Downward Dog Pedal
Often lower back pain is exacerbated because the backs of the legs are tight. Down Dog Pedal is a great way to stretch out and loosen the lower back, hamstrings and calves. From all fours tuck toes under and lift the knees off the mat. Send the hips up high and firm down through the palms and feet. Bend the knees a little to encourage length in the spine, rather than rounding the back. Your body should look like an inverted ‘V’. Allow the head to hang loose. From this position, pedal the legs. Inhale to prepare and exhale to bend one knee as you straighten the other. Switch sides and continue to alternate legs for one to three minutes.
Ragdoll is a gentler variation of a standing forward bend and provides release and relief from lower, mid and upper back pain. Start from Downward Dog and walk your feet forward towards the top of the mat. Keep feet hip-width distance apart and check they are parallel to each other. Bend knees deeply so the belly rests on the thighs. Reach for opposite elbows and clasp them with opposite hands. Relax the head, neck and shoulders and allow the upper body to release down towards the mat. Shift your weight slightly forward to the balls of the feet and activate thigh muscles by hugging them to the bones. If it feels good, you can slowly start to straighten the legs, but make sure to keep a micro bend in the knees. Feel free to sway in the posture or move your head, neck, and shoulders to release any tension. Hold for 30 seconds to one minute, taking full and deep breaths into the back body.
Sphinx is a great pose for toning the spine and stimulating the sacral – lumbar arch. It promotes the natural curvature of the lower back, which can become compromised when sitting on the bike for a long time. Lie on your belly, with the legs straight out behind you. Place the elbows under the shoulders and forearms on the mat as you lift the chest up. Press hips and thighs into the floor, and think about lengthening the spine and working the chest forward while keeping shoulders relaxed. Lengthen your tailbone and pull your belly button in toward your spine to minimise any hyperextension of the back. Hold this position for one to three minutes.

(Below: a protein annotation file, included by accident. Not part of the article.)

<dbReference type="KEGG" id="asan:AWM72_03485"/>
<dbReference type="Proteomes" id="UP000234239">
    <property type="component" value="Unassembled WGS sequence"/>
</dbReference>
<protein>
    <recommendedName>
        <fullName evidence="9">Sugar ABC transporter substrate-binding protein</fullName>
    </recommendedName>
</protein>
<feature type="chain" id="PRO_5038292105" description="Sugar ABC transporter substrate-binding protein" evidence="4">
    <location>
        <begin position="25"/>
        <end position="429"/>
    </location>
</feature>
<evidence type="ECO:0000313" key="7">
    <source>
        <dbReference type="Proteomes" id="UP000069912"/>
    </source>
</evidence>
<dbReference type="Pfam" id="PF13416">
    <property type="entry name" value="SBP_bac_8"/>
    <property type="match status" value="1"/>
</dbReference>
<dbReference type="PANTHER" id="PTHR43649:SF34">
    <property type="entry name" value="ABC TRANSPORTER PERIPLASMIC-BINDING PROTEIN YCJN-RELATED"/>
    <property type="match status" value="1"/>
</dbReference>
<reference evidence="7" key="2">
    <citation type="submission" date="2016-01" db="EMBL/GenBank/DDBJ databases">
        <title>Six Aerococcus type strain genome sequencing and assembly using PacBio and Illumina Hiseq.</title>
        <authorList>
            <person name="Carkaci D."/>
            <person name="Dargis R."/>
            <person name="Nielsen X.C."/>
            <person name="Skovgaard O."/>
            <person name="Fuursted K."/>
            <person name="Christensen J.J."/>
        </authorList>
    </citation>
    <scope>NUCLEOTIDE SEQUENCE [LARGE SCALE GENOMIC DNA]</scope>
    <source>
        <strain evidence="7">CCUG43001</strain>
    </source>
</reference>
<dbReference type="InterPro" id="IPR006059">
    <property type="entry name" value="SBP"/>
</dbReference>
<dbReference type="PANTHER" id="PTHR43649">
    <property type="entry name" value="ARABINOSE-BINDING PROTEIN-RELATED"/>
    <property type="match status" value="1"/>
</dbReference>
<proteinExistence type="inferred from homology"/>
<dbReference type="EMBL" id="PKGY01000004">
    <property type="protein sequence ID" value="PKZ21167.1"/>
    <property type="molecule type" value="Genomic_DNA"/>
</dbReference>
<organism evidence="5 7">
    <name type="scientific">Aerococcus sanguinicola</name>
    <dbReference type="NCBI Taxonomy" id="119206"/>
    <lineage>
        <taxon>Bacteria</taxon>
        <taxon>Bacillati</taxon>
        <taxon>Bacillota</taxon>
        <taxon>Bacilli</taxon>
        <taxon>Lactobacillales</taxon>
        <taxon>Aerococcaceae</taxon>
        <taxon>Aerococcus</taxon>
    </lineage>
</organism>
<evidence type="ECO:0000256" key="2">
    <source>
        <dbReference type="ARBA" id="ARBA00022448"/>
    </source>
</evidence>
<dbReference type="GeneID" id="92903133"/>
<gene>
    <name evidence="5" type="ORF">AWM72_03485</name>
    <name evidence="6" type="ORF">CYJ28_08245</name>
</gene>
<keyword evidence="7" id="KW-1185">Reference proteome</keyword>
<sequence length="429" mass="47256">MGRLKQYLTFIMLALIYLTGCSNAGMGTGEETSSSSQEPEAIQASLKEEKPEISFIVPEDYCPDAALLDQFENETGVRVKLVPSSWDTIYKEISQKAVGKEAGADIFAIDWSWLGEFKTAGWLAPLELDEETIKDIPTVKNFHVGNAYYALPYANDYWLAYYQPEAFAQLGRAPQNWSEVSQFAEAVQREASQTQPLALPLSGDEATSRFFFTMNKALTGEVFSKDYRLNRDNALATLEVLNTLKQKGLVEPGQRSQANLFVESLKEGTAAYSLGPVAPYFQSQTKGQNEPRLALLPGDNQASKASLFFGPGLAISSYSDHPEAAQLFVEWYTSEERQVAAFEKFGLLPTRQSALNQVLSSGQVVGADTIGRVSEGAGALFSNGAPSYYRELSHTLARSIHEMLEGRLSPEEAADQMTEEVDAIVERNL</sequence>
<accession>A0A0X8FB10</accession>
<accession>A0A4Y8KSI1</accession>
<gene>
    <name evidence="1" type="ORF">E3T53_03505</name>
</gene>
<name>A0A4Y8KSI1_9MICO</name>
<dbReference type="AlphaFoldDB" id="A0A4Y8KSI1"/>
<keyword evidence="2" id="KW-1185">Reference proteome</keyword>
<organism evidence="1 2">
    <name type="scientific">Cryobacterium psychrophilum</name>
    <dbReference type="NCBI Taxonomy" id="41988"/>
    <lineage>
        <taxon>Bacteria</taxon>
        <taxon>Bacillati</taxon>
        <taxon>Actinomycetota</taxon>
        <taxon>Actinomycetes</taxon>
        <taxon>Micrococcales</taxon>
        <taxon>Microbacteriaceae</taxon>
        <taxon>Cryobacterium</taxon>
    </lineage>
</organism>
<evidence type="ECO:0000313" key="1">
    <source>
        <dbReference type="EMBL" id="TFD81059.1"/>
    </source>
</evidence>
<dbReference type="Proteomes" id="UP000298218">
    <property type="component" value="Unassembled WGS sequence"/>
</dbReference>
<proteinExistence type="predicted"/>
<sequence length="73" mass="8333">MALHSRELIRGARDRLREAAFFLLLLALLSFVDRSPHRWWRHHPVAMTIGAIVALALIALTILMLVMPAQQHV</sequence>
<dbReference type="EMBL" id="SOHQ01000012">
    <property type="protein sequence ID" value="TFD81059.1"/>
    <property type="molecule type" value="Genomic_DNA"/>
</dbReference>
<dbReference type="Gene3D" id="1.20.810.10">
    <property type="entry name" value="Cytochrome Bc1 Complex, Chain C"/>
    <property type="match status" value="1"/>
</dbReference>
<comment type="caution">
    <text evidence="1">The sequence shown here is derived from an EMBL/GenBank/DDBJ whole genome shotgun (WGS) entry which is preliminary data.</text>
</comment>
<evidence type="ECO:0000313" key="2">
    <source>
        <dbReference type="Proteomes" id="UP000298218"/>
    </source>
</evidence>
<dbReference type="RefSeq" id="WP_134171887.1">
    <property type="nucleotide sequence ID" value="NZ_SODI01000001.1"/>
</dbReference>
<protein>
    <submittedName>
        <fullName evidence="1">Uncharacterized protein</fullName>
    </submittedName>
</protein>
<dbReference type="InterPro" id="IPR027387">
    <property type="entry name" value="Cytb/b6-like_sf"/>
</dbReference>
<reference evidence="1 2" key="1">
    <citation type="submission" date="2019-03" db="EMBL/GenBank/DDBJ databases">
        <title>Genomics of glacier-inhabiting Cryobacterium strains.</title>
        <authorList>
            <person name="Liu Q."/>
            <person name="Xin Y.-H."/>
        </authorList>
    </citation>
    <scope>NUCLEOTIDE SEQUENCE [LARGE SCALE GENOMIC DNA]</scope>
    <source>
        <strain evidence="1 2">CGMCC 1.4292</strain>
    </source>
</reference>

Child’s Pose takes the pressure off your lower back and elongates and aligns the whole spine. It is a decompressing and soothing stretch. Kneel on the mat with knees wide and toes touching behind you. Lay your torso over the thighs and extend arms towards the top of the mat. Lengthen neck and spine by softening hips to heels and the crown of your head away from the shoulders. Rest your forehead on the floor or a cushion if the forehead doesn’t easily reach the mat. Hold for one to three minutes breathing deeply into the lower back, back of the ribcage and upper back.
One-Legged Knee-to-Chest Pose
This pose helps to release tension in the lower back, hips, and thighs. It soothes stiffness in the spine while toning the muscles of the abdominal wall. Lie on your back and draw right knee to chest while keeping the left leg extended. Clasp hands around the right shin and hug in tightly. Keep the back of the neck long by tucking the chin to chest or placing a cushion under the head. Relax the shoulders, neck and face. If the lower back feels compromised bend the left knee and place the left foot on the mat as you continue to draw right thigh to chest. Hold for 1 minute and repeat on the other side.
This twist stretches the back muscles, realigns and lengthens the spine, and hydrates the spinal disks. Lie on your back and bring arms out to the sides in a ‘T’ position. Bend right knee to chest and then drop right knee over to the left side of the body, twisting the spine. Keep the shoulder blades flat to the floor and let gravity pull the knee down, so you do not have to use any effort in this posture. Alternatively, place the left hand on the right knee to encourage a slightly deeper twist. To take the twist into the neck and upper back turn to look over the right shoulder. Breathe deeply and hold for 30 seconds to one minute. Repeat on the other side.
| IMAGES: Oliver Barnett | SEQUENCE: Sheona Mitchley / @sheonayoga |
| LOCATION: The Yoga Room |
ABOUT SHEONA MITCHLEY – Sheona initially discovered yoga as a way to explore the body and find calm respite from a busy external world. Having always been drawn to self – inquiry and introspection, yoga provided the platform to discover the more subtle aspects of the self. Sheona participated in an Aerial Yoga training in Johannesburg in 2015 and then went on to complete her 200RYT at The Shala Cape Town Yoga School in 2016. In 2017 she trained under Ana Forrest and completed her Advanced Teacher Training in Cape Town. She enjoys encouraging students to find a connection to self-using the yoga practice to explore not only our physical edges but our mental and emotional edges too. She is currently completing her 500RYT with The Shala Cape Town Yoga School and teaches a variety of styles of yoga including Vinyasa, Aerial and Yin Yoga.